After we disembarked from the bus, we walked to an Italian restaurant that we had passed on the way to the bus stop earlier that day. We enjoyed some excellent food (I had pesto penne pasta) and discussed what our favorite sights on the tour were. I particularly enjoyed the Chinatown portion of the tour, especially seeing the humongous arch that was a given to the US by China (which can be seen below). That arch does not have a single screw, nut, or bolt on it. It was actually assembled by sliding the wood pieces together like a puzzle. I found it fascinating that something so large, ornate, and beautiful could be put together in such a way and still be stable.
After lunch we agreed to take the scenic route back to the subway. We took a very long detour through the historical living spaces of center city Philly. We watched horse-drawn carriages pull families along the stone paved road and got to see some apartment buildings that were very old. Again, the architecture in this area was mainly composed of red brick buildings with an occasional stone built home or church. We also passed the graveyard where Ben Franklin is actually buried. We had learned earlier that people leave pennies on his tomb because he coined (no pun intended) the phrase “a penny saved is a penny earned.” This very long walk was our first extensive encounter with the humidity of the east coast. The heat had not been too much of a problem until today, but it was noticeably muggy on our walk, even though the weather forecast in the hotel lobby said there would be thunderstorms today.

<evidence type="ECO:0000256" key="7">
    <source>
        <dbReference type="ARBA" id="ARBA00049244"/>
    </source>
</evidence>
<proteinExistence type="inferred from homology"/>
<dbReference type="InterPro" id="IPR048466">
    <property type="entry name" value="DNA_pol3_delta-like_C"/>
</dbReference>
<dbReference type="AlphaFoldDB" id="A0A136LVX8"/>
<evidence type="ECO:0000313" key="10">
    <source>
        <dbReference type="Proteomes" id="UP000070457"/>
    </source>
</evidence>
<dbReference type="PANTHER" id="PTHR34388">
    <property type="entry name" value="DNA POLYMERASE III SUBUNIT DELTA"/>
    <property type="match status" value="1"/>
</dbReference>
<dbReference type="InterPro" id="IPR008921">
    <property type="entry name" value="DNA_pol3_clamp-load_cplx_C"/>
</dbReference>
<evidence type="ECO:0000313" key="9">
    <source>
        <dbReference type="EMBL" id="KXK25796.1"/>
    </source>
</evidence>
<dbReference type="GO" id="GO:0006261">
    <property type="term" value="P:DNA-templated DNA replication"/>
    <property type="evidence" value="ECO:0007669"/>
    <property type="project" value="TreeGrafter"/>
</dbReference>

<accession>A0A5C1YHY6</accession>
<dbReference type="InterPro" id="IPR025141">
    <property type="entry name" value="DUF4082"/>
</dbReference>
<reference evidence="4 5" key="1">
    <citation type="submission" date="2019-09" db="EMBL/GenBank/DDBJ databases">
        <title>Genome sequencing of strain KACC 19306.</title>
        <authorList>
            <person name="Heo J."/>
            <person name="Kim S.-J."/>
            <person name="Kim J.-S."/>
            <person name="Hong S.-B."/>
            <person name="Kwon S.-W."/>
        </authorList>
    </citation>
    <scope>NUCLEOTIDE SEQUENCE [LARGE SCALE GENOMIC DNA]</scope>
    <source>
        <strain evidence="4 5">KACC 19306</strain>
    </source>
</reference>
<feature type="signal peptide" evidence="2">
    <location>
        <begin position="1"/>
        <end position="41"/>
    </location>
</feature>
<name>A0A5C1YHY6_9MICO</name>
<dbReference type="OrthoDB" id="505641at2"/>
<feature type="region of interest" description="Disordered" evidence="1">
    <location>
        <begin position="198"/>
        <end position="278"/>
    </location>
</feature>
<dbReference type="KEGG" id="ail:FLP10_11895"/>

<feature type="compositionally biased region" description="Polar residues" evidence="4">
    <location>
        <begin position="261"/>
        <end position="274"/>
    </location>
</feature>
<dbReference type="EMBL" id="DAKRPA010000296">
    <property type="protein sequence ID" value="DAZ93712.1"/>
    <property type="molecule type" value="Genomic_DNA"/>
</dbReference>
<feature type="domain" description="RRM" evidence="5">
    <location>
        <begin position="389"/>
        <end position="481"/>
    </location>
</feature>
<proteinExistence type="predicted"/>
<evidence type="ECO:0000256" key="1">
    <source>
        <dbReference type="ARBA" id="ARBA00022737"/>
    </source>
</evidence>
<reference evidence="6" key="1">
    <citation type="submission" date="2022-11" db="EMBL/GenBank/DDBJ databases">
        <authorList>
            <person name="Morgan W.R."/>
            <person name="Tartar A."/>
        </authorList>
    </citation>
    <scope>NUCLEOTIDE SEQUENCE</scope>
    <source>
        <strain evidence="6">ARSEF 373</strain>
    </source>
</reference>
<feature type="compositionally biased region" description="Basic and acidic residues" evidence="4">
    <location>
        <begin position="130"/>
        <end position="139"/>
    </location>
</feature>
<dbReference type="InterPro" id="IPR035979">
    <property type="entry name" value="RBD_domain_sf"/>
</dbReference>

After our walk, we returned to the subway tunnels. It was actually relieving to be down there because it was slightly cooler underground and there were big fans bolted to some of the columns. We returned to the hotel for a couple of hours so we could shower and get a quick rest before leaving for dinner. After I cleaned up and got settled back in, I downloaded a program called Dropbox that was sent to us by one of the administrators of our program. This is how we will be given some reading that will help us with the guest lecturers that have been picked to speak for the program. At first glance it is a series of articles, but I have not had a chance to look at them yet because it took a very long time just to download them over the hotel wifi. At about 8:00 we left the hotel to go to dinner.
We ate at a more up-scale Italian restaurant very close to our hotel. It was actually right next to the Penn Student Store. We enjoyed a lovely dinner in the nearly empty restaurant. Our host and waiter were both from Italy and had very thick Italian accents. It was fun to talk with them, mostly because they had nothing but wonderful things to say about California. After another great meal, we returned to our hotel for the night.
Tomorrow we will finally be moving in to Penn! I am very anxious to see if they will honor our (mine and Brian’s) requests to be roommates. I cannot wait to start my program Tuesday and I look forward to a hopefully painless check-in tomorrow. Until then, I’m signing off.
Real life Red Coats!
The Ben Franklin Bridge
Betsy Ross' house, with an American flag outside. Interesting...
The aforementioned arch from China
The second biggest Hard Rock Cafe guitar in the world.
Philadelphia City Hall
The Philadelphia Museum of Art (aka the Rocky steps).